. Corporal Remains in Michalovce.                      

        Only after the renewal of the activities of the Byzantine Catholic church in 1968 were the Redemptorists able to ask for the transfer of the corporal remains of Fr. Trcka from the prison cemetery in Leopoldov to Michalovce. Exhuming of the corporal remains took place October 16, 1969.

        The grave was identified by Fr. Trcka's family and Sister Servants from Sladeckovce. Witnesses to the exhuming, who knew him from Michalovce, recognized his remains by the gold tooth, which shone in every smile of the Servant of God, Fr. Metod Dominik Trcka. Funeral services were held October 17, 1969. Even though the funeral was not properly organized, several faithful and priests came to bid final farewell to this well known missionary, who died as a martyr for Christ and His Church.

        His corporal remains rest in the crypt of the Redemptorists at the cemetery in Michalovce. In 1969, his confreres put forth a request to clear his name, but they did not receive a positive response. It was only after the fall of communism in 1990, that Fr. Metod Dominik Trcka's name was cleared by the Regional Court in Kosice, and thus the state took the responsibility for his unjust imprisonment, sentencing and death.

        Whenever the prisoners among themselves spoke of injustice and cruelty of the prison facilities and guards, Fr. Metod's martyr death was often used as an example. Details of and circumstances surrounding his death were spread by word of mouth, from cell to cell and from prison to prison. A Verbist Vojtech Kovacik remembers: I have heard that name several times in Valdice, and the prisoners who were transferred from Leopoldov to Valdice spoke of him in with great respect.' Alojz Litva, a Jesuit, a fellow prisoner from Podolinec, learned from those who were in Leopoldov at the time of Fr. Metod's death, that he died as a result of punishment, where he caught a cold, and where he was placed for the simple reason of silently singing a Christmas carol. During the communist regime, even though he was buried in a public cemetery, his grave was not allowed to be visited by masses. This would bring suspicion to the authorities and state securities, and they would consider it a subversive gathering of citizens. However, vivid memories of him among the fellow prisoners, clergy and faithful did not die. Whenever he was spoken about, written about or he was held as an example of a missionary priest, whether in the past or present, it was always in connection with his death as a martyr. This is further confirmed by the testimony of Mudr. Anton Neuwirth: As long as I spoke of him, I always had that feeling of the real martyr death, because not only was he a priest, but in a sense, he performed a sacred function, he sang a religious song, and for that, he was punished unjustly, and unreasonable harshly, to such an extent that his death was the result of it. I consider this to be most important and I would say that this is an essential mark of martyrdom. According to me, he is one of the most distinctive 'white martyrs' of the brutal communist regime in the Czechoslovak Republic.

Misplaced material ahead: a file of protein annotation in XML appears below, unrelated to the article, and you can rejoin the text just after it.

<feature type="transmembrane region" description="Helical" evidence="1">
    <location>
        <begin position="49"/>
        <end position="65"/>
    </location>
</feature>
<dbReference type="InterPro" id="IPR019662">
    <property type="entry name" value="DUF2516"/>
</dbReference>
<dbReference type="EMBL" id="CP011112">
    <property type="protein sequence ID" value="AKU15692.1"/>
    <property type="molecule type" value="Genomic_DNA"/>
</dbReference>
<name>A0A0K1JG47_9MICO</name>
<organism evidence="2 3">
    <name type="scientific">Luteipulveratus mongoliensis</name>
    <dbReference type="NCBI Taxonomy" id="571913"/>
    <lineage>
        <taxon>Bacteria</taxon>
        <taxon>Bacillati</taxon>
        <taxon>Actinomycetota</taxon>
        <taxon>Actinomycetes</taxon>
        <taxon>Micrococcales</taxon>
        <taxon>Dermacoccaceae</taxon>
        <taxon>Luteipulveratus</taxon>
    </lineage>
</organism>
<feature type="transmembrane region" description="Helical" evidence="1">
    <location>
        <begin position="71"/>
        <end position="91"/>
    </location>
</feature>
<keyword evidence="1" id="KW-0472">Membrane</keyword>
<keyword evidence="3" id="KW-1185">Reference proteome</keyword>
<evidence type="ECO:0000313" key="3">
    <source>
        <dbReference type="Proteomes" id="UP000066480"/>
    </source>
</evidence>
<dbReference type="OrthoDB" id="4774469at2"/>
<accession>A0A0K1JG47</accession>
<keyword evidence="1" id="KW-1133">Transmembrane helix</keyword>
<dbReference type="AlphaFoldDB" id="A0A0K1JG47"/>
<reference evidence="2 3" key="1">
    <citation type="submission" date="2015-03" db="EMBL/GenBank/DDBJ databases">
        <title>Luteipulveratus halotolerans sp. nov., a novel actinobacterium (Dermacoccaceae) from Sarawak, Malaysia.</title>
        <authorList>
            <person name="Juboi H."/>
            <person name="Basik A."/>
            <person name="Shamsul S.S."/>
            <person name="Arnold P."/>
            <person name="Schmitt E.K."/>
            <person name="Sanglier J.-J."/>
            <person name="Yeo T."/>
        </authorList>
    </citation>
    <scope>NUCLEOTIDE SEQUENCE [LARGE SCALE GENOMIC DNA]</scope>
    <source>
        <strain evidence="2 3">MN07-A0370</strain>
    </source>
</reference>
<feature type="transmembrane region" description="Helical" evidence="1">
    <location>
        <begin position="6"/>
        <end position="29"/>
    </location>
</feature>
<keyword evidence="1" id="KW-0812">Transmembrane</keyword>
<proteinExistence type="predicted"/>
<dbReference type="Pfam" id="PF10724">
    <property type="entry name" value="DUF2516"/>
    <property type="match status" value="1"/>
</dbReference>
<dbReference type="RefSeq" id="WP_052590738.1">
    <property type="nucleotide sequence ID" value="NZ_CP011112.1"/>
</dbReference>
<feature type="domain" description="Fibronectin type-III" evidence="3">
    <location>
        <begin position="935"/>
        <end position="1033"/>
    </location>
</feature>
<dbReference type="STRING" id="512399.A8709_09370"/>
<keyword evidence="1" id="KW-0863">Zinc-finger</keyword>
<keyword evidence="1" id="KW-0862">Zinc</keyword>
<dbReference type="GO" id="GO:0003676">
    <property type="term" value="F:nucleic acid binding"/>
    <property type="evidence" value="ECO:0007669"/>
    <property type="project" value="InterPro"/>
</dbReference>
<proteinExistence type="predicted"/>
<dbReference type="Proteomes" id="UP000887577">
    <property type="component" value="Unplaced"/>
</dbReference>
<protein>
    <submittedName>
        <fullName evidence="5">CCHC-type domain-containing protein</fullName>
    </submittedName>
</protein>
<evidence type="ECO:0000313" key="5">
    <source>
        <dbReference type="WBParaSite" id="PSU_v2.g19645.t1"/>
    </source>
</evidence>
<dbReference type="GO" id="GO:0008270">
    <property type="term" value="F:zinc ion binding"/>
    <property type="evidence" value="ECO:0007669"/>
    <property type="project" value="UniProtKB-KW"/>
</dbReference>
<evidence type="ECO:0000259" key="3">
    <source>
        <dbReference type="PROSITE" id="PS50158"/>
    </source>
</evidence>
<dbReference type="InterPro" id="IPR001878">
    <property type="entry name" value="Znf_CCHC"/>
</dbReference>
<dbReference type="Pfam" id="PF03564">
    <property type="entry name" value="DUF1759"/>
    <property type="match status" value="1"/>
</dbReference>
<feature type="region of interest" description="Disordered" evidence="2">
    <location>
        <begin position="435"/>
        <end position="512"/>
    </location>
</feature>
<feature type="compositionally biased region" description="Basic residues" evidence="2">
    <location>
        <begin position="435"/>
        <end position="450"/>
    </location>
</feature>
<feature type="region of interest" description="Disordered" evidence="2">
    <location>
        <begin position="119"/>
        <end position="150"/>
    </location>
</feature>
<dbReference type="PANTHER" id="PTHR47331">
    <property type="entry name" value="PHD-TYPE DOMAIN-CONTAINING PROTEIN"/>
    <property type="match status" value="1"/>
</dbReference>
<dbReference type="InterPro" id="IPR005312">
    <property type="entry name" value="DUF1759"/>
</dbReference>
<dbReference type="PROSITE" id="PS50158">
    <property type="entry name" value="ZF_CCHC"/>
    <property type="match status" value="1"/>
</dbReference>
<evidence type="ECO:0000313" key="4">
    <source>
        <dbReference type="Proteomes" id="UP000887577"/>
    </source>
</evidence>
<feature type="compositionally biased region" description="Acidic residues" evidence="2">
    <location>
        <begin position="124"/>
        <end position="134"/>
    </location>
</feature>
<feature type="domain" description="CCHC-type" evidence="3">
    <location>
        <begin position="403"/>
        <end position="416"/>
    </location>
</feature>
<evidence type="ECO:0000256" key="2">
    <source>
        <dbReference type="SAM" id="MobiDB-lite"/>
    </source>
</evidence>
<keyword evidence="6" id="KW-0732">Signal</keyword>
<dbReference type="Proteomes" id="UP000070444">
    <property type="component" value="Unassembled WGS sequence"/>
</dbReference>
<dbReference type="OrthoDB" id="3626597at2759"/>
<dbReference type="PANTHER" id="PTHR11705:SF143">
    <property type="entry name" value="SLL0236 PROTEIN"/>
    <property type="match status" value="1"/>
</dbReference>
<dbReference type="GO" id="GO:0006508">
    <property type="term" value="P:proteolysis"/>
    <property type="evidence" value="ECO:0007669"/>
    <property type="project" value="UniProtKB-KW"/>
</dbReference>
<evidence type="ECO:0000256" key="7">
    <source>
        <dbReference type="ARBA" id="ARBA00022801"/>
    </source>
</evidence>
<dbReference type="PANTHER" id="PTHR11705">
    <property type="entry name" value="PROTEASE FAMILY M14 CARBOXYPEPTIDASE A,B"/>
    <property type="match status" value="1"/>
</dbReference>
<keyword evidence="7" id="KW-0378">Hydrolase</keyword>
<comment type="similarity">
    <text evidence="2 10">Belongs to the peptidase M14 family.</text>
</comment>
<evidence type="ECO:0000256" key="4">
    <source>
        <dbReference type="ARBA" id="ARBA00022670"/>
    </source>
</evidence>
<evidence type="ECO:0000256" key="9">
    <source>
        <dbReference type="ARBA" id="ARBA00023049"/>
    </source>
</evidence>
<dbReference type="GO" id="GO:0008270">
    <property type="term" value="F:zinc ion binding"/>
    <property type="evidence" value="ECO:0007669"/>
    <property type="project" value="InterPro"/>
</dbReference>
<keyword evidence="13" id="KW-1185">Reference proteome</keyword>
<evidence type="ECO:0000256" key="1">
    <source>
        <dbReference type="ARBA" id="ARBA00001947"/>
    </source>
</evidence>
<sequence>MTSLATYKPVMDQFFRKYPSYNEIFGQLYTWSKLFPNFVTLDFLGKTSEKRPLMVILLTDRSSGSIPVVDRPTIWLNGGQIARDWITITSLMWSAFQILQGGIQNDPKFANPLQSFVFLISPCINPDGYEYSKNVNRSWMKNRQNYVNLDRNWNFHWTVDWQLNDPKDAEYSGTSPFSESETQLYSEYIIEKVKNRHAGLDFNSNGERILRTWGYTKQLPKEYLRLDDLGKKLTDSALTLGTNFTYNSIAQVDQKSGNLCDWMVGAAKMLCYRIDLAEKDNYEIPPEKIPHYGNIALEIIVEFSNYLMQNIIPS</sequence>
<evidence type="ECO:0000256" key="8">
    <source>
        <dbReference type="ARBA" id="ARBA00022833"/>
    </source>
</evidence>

Jan Durkan compared Fr. Trcka and a confrere, Mikulas Stanislav Nekula, the first Redemptorists of the Prague Province who embraced the Byzantine Catholic rite, to Sts. Cyril & Methodius. They brought to the Slavs in Great Moravia faith in the living Triune God. He wrote: It is our noble jubilee. 50 years ago, we welcomed two stars from the west: Metod and Mikulas. From their great, heroic sacrifices we have the renewal of our Diocese of Presov. These two have rejuvenated us by a spiritual transfusion of blood, and they were followed by other enthusiasts for God and souls, who infused our entire diocese with missions, triduums and other styles of spiritual activity. They did this in such a way that both leaders and faithful alike, fervently looked upon the fruits and results of their activity. The faithful loved them just as our forefathers loved Saints Cyril and Methodius, and some have looked upon them as angels from heaven. Fr. Metod's contribution to the expansion of the Byzantine Catholic Church in Slovakia was considerable. His passion for the House of God was great. He believed so much in the Catholic Church and the ideals of Sts. Cyril and Methodius. This belief cost him his life. He is a radiant example of a Christian missionary, a member of a religious order, a priest, who dedicated his life to the service of God and His Church and who only looked for God's glory and the salvation of souls.